My name is Yulia Yurievna Vlasenko. … my mother and I were still detained. Mom was sentenced to 7 days of arrest for saying “Long live Belarus”, and a police officer testified against me. Spoke..
A: My name is Oksana Bayusova. She lived in the city of Borisov. I am a member of the expanded composition of the Coordination Council.
Q: How did your political activity start?
A: It all started with the fact that I myself was in the election commission. But that was three elections ago. It turns out 15 years. I myself saw with my own eyes how the results are manipulated and faked. Therefore, when they began to organize observers, I immediately realized that it was all useless. Using this experience, we already shared information with people on social networks before the 2020 elections. They told how to fold ballots to make it harder to falsify the results. They told all people who are against Lukashenka’s regime to come to polling stations with white ribbons on their hands. In general, they told people how to make the work of counterfeiters as difficult as possible. The whole family went on marches against the power, the chain of solidarity. Then it seemed to us that a little bit more and there will be a victory.
Q: Have you been detained for your political activity?
Oh yeah. I was detained on October 25. The day before the headquarters of Svetlana Tikhanovskaya announced a large strike across the country. Before the trial, we were kept in the isolation ward for a day. There were 7 women in a four-bed cell. On the chain of solidarity, in which we were detained, we had no flags, no posters, or any other symbols. Nevertheless, at the trial, two representatives of Lukashenka’s police said that we allegedly had some kind of prohibited symbols with us.
Q: Did they provide any evidence?
Oh no. They did not point to anyone in particular. All of these courts were completely rigged, as were the elections. Everything is falsified in Belarus under Lukashenka. The regime’s punishers worked so rudely that they even detained a pensioner who voted for Lukashenka. She came out to shout at us, told us to go to work instead of protests. As a result, she was put in a cell with us. She was very worried that she would not be sent to a colony for three years, but we calmed her down.
Q: What decision was made by the court?
A: After a day of detention, we received fines and were released. There was still a young family with us, they were detained a second time and they received seven days of arrest. By the way, I later recognized one of the „police witnesses” when I was in the store. I shouted at him: „Are you not ashamed?” He said nothing, just turned around and ran out of the store.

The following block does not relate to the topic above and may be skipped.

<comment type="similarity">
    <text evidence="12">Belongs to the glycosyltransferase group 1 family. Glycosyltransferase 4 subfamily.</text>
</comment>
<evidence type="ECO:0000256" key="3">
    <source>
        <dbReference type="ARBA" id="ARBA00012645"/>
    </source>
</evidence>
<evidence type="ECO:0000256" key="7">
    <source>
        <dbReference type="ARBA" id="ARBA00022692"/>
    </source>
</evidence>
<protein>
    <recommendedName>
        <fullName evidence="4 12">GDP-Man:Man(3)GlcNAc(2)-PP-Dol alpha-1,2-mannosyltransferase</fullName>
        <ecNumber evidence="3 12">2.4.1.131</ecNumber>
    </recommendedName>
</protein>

Q: Was there any other persecution going on?
A: Not for me, we managed to leave quickly. But I understood that I would not be left alone. This became clear when they began to initiate criminal cases against members of the coordination council and from December 20 they closed the border to leave. Everyone who collaborated with us there and still hasn’t left are now being detained, searched, seized equipment, fired from their jobs. Repression continues throughout the country to this day. Not everyone can leave. Someone has sick relatives, someone has other circumstances. I myself took the youngest child and went through Kiev to Poland.
Q: Did you somehow prepare for the move?
Oh no. When we left, we thought that this was all for a maximum of 3-4 months, then everything would be over. We were absolutely unprepared for a long stay here. However, in the end, I had to apply for international protection. We were placed in a refugee camp in Biala Podlaska. I had to move to Warsaw because the child had to be prepared for school, and there was no school in Biala Podlaska. We were transferred to a camp for women with children in the Targówek district of Warsaw. There was already no such great help. We found ourselves on our own. Here we were helped as best they could, mainly by the diaspora. In fact, there was nothing without her. There was a very poor quality of food in the camp. So, for example, almost all of it was very salty or peppery. I planted my kidneys, it took a long time to recover. It was not possible to find out what the norms for food are in general and why in one camp they feed normally, and in another not very well.
Q: And what is this camp?
A: In general, this is a camp for women victims of violence. Mostly Chechens, but there are also from other countries. There are even women from Africa. Now the camp was closed for repairs, and everyone who did not move to rented apartments was moved to another camp outside the city. In general, many thanks to the Muslim diaspora who brought help, food and things to those women. Help was brought from the mosques. When they brought help, they brought it to everyone.
Q: As far as I understand, you have solved the issue of housing?
Q: What do you need now?
A: The main problem is work. Difficult to find something. We were not preparing to leave our country, that was not our goal. Accordingly, we did not learn the Polish language either. Now she persuaded her eldest son to come here to help. He is 22 years old, he has already left the quarantine. But again, he knows English but doesn’t know Polish. It’s very difficult to pay for an apartment alone, and when you live with children, you don’t want to rent a room with someone. While we are surviving on part-time jobs. But this is all the Belarusians share among themselves. In different chats, they suggest options for part-time jobs, share tips. Incredible with